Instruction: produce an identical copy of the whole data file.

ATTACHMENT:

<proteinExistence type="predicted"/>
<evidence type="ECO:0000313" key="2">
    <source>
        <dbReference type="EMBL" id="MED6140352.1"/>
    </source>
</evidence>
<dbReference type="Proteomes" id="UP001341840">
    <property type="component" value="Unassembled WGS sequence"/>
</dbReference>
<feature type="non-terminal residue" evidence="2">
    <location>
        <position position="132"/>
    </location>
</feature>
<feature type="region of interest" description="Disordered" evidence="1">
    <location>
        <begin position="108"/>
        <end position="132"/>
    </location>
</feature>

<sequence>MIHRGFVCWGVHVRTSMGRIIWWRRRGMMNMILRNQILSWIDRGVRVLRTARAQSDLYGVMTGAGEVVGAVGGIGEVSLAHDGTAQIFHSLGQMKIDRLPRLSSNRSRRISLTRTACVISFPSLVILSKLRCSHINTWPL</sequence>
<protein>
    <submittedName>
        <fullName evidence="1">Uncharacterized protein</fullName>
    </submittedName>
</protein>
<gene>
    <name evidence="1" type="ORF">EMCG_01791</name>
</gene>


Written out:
<proteinExistence type="predicted"/>
<evidence type="ECO:0000313" key="2">
    <source>
        <dbReference type="EMBL" id="MED6140352.1"/>
    </source>
</evidence>
<dbReference type="Proteomes" id="UP001341840">
    <property type="component" value="Unassembled WGS sequence"/>
</dbReference>
<feature type="non-terminal residue" evidence="2">
    <location>
        <position position="132"/>
    </location>
</feature>
<feature type="region of interest" description="Disordered" evidence="1">
    <location>
        <begin position="108"/>
        <end position="132"/>
    </location>
</feature>

<sequence>MIHRGFVCWGVHVRTSMGRIIWWRRRGMMNMILRNQILSWIDRGVRVLRTARAQSDLYGVMTGAGEVVGAVGGIGEVSLAHDGTAQIFHSLGQMKIDRLPRLSSNRSRRISLTRTACVISFPSLVILSKLRCSHINTWPL</sequence>
<protein>
    <submittedName>
        <fullName evidence="1">Uncharacterized protein</fullName>
    </submittedName>
</protein>
<gene>
    <name evidence="1" type="ORF">EMCG_01791</name>
</gene>